A Dose of Reality

 So why not just insulinate all our strokes and cardiac arrests? Certainly, your lab and others have accumulated evidence that insulin (and other growth factors) are salutary in the setting of brain ischemia. Moreover, insulin is cheap, available and familiar to physicians. What are we waiting for?

Here's the problem with insulin in brain ischemia: it doesn't work. (You may start to detect a pattern here.) At least not yet, and probably not by itself. There are some problems with deploying insulin in the clinical arena at this juncture.

    1. The dose. In our studies on protein synthesis, Akt activation and cytochrome c release, we've found that huge doses of insulin are required--up to 20U/kg. That's about, oh, a zillion times the usual dose. Obviously, there is a huge potential for problems with hypoglycemia, hypokalemia, and other metabolic derangements with a dose this large.
    2. Window of opportunity. Our default mode is to believe that treatment should begin earlier rather than later. Certainly, this is true when it comes to apoptosis. But when is the best time to turn on protein synthesis? As we noted earlier, there is some uncertainty about this.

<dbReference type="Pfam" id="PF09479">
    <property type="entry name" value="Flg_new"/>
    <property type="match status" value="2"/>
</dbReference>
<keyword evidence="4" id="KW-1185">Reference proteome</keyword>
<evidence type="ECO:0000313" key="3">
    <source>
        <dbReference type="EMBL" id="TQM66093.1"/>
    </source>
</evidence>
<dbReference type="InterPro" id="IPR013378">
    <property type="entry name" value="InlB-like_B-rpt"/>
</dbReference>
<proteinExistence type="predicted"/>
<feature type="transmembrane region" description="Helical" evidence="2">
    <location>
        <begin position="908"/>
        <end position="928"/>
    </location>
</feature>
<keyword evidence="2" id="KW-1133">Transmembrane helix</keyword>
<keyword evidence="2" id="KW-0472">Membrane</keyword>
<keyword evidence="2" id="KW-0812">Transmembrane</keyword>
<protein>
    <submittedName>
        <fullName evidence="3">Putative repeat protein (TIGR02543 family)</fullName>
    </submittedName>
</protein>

3. Conflicting evidence. It's only fair to tell you that there is some evidence that insulin can actually worsen outcome in focal ischemic stroke. This evidence is limited and flawed, but cannot be ignored.
    4. No clinical evidence. Until insulin is studied in humans, it's not ready for prime time.
        For all that, there's an even more important reason why insulin is unlikely to be a panacea in the setting of global brain ischemia.